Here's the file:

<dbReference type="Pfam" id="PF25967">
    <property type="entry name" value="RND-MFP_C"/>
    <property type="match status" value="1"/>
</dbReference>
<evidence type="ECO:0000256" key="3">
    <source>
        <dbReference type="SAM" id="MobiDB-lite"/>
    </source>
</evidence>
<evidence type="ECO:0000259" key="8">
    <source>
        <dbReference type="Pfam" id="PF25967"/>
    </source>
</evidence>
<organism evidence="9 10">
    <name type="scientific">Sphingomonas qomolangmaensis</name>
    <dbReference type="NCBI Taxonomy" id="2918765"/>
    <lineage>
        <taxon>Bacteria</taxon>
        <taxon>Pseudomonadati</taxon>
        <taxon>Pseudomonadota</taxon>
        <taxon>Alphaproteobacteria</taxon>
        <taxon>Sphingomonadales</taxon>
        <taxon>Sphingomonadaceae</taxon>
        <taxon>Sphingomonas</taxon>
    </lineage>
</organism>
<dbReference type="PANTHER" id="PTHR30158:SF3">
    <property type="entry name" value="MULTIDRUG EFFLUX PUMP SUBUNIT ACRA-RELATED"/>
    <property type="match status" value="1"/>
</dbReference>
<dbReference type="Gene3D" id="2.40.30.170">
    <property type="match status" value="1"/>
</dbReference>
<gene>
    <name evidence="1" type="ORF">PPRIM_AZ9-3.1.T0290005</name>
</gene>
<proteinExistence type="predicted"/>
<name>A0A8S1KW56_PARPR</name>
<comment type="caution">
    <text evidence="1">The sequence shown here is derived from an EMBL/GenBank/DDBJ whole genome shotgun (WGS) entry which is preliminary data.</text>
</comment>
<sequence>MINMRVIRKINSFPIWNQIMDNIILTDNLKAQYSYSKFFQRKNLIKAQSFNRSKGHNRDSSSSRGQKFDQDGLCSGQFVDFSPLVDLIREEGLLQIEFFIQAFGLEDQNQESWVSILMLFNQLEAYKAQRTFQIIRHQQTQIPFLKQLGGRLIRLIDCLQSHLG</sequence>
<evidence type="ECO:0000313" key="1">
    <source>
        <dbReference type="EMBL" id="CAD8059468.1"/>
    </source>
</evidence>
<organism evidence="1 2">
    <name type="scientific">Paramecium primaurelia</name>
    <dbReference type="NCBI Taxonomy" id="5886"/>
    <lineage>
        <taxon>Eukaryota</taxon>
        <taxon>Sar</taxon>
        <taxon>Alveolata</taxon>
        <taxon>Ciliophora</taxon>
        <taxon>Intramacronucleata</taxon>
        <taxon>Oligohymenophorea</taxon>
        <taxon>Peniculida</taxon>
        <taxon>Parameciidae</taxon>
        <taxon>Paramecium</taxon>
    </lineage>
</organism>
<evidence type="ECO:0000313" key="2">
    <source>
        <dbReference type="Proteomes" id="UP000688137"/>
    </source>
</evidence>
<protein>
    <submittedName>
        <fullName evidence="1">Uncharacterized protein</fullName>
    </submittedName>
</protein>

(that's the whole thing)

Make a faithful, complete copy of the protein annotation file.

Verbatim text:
<dbReference type="Pfam" id="PF25967">
    <property type="entry name" value="RND-MFP_C"/>
    <property type="match status" value="1"/>
</dbReference>
<evidence type="ECO:0000256" key="3">
    <source>
        <dbReference type="SAM" id="MobiDB-lite"/>
    </source>
</evidence>
<evidence type="ECO:0000259" key="8">
    <source>
        <dbReference type="Pfam" id="PF25967"/>
    </source>
</evidence>
<organism evidence="9 10">
    <name type="scientific">Sphingomonas qomolangmaensis</name>
    <dbReference type="NCBI Taxonomy" id="2918765"/>
    <lineage>
        <taxon>Bacteria</taxon>
        <taxon>Pseudomonadati</taxon>
        <taxon>Pseudomonadota</taxon>
        <taxon>Alphaproteobacteria</taxon>
        <taxon>Sphingomonadales</taxon>
        <taxon>Sphingomonadaceae</taxon>
        <taxon>Sphingomonas</taxon>
    </lineage>
</organism>
<dbReference type="PANTHER" id="PTHR30158:SF3">
    <property type="entry name" value="MULTIDRUG EFFLUX PUMP SUBUNIT ACRA-RELATED"/>
    <property type="match status" value="1"/>
</dbReference>
<dbReference type="Gene3D" id="2.40.30.170">
    <property type="match status" value="1"/>
</dbReference>
<gene>
    <name evidence="1" type="ORF">PPRIM_AZ9-3.1.T0290005</name>
</gene>
<proteinExistence type="predicted"/>
<name>A0A8S1KW56_PARPR</name>
<comment type="caution">
    <text evidence="1">The sequence shown here is derived from an EMBL/GenBank/DDBJ whole genome shotgun (WGS) entry which is preliminary data.</text>
</comment>
<sequence>MINMRVIRKINSFPIWNQIMDNIILTDNLKAQYSYSKFFQRKNLIKAQSFNRSKGHNRDSSSSRGQKFDQDGLCSGQFVDFSPLVDLIREEGLLQIEFFIQAFGLEDQNQESWVSILMLFNQLEAYKAQRTFQIIRHQQTQIPFLKQLGGRLIRLIDCLQSHLG</sequence>
<evidence type="ECO:0000313" key="1">
    <source>
        <dbReference type="EMBL" id="CAD8059468.1"/>
    </source>
</evidence>
<organism evidence="1 2">
    <name type="scientific">Paramecium primaurelia</name>
    <dbReference type="NCBI Taxonomy" id="5886"/>
    <lineage>
        <taxon>Eukaryota</taxon>
        <taxon>Sar</taxon>
        <taxon>Alveolata</taxon>
        <taxon>Ciliophora</taxon>
        <taxon>Intramacronucleata</taxon>
        <taxon>Oligohymenophorea</taxon>
        <taxon>Peniculida</taxon>
        <taxon>Parameciidae</taxon>
        <taxon>Paramecium</taxon>
    </lineage>
</organism>
<evidence type="ECO:0000313" key="2">
    <source>
        <dbReference type="Proteomes" id="UP000688137"/>
    </source>
</evidence>
<protein>
    <submittedName>
        <fullName evidence="1">Uncharacterized protein</fullName>
    </submittedName>
</protein>